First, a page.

Applying the pedagogy of gifted education to all classrooms can lead to total school improvement. That is the aim of my work, an enrichment-infusion process called the “schoolwide enrichment model,” or SEM.
In the summer of 2020, NAGC issued a statement denouncing systemic racism and supporting racial justice. This was followed by an enhanced vision statement and action plan to guide the Association’s efforts to confront systemic racism and advance equity, Championing Equity and Supporting Social Justice for Black Students in Gifted Education: An Expanded Vision for NAGC. Over the subsequent months, the Board of Directors, staff, and several groups within NAGC engaged in conversations, reflection, education, and outreach around this “Expanded Vision” and plan of action, and related initiatives. We'd like to provide an update on our progress.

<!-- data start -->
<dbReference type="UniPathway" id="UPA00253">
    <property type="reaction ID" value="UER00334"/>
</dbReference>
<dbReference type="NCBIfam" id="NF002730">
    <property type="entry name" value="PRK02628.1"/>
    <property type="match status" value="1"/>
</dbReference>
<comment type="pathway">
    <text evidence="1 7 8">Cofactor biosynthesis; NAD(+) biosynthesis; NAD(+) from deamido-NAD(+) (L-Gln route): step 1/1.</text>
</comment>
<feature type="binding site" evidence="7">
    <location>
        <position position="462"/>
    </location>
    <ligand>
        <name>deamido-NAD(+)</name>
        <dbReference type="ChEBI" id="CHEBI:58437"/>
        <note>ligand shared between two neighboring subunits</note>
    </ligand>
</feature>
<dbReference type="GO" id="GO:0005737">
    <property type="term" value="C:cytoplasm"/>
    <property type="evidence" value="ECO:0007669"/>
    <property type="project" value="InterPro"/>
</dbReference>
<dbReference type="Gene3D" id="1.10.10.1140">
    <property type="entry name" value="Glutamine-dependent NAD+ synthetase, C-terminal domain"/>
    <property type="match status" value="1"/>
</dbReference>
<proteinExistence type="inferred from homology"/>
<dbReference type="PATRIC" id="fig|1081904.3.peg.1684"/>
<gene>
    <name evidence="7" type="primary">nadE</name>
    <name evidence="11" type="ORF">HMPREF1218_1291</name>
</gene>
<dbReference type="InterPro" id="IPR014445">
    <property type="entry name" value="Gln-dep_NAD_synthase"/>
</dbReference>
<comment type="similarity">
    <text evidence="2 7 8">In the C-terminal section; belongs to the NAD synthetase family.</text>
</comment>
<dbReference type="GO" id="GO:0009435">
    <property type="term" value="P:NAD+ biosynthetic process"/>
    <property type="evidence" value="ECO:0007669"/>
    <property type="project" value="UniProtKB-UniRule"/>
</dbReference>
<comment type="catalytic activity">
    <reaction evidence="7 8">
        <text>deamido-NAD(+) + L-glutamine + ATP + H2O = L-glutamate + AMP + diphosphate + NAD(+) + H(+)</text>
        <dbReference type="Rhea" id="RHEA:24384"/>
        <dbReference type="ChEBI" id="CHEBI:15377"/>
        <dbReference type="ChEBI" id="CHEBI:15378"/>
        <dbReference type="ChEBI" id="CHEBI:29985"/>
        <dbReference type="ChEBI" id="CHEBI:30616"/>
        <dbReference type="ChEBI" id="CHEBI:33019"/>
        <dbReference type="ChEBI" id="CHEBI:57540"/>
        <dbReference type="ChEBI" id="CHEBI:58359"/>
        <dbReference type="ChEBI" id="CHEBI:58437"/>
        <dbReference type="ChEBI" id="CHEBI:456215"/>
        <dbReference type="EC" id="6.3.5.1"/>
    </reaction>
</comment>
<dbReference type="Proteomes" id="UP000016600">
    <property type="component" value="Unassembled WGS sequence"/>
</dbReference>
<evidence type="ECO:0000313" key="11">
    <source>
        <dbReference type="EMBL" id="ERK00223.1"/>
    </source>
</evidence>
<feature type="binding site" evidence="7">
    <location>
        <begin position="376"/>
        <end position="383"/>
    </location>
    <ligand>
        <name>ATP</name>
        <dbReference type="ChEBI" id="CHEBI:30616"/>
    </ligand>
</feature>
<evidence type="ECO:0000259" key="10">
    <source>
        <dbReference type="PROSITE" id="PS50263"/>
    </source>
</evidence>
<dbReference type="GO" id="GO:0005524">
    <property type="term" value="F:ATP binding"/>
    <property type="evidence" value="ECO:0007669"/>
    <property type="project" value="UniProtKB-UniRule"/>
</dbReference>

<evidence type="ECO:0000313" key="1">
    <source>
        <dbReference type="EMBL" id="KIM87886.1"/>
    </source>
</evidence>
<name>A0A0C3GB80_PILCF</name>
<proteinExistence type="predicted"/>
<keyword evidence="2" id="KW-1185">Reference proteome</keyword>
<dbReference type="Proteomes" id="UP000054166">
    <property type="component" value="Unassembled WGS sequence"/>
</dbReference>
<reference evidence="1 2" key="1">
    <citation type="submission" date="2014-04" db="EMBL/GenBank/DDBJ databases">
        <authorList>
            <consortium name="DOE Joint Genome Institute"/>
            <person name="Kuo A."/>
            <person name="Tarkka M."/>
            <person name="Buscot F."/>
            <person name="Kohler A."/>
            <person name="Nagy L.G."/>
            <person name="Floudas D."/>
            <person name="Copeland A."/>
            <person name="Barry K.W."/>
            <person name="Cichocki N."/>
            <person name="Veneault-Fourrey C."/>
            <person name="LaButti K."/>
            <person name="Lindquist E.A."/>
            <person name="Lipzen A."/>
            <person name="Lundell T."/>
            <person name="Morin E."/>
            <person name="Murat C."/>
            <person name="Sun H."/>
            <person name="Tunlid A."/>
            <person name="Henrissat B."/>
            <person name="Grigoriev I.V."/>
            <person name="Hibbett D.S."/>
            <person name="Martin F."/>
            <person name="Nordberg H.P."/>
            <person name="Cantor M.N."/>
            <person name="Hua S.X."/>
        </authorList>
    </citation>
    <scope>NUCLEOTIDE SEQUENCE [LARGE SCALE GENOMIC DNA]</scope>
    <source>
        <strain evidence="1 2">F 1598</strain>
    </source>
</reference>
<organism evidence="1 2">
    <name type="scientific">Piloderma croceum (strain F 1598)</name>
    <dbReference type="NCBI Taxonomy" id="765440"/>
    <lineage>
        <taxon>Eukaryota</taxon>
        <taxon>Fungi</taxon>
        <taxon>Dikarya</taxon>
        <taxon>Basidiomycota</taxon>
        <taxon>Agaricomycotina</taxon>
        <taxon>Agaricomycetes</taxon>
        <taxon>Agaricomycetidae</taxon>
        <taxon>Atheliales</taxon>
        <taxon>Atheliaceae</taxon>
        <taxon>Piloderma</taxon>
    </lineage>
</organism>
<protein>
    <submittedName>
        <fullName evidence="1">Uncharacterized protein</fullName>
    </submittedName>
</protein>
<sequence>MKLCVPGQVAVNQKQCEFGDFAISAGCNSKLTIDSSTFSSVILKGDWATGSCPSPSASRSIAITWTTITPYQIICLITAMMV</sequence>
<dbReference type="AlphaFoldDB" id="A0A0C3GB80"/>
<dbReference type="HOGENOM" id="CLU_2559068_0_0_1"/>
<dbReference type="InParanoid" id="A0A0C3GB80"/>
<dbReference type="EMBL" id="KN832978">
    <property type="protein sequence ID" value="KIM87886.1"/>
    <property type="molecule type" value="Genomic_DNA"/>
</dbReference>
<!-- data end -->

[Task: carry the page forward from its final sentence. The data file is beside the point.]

The most important function of the NAGC Convention is to share the best of theory and practice in the field. Selecting the best information the field has to offer and making it broadly accessible is paramount to NAGC's mission to "support those who enhance the growth and development of gifted and talented children. But the times, they are a'changin' at NAGC, and the convention needs to adapt to those changes. Best practices in meetings and conference planning have evolved considerably over the past decade, never mind the changes that have occurred over the past 18 months. For this reason, the NAGC Board of Directors established a Convention Task Force. We would like to update on the work of the task force and get your feedback.
Hispanic Heritage Month reminds those of us in the field of gifted education of the misunderstandings of the past and how much we know about the way forward to increased representation and support for gifted Hispanic learners.
September 15 marks the start of Hispanic Heritage Month, often seen as an opportunity to celebrate the lives, culture, and contributions of the 63 million Hispanics in the U.S. What a perfect time to celebrate and pay tribute to the Hispanic/Latino scholars in the field of gifted and talented education. Celebrating who they are, where they come from, and what they have done leaves a legacy for other Hispanic scholars to follow.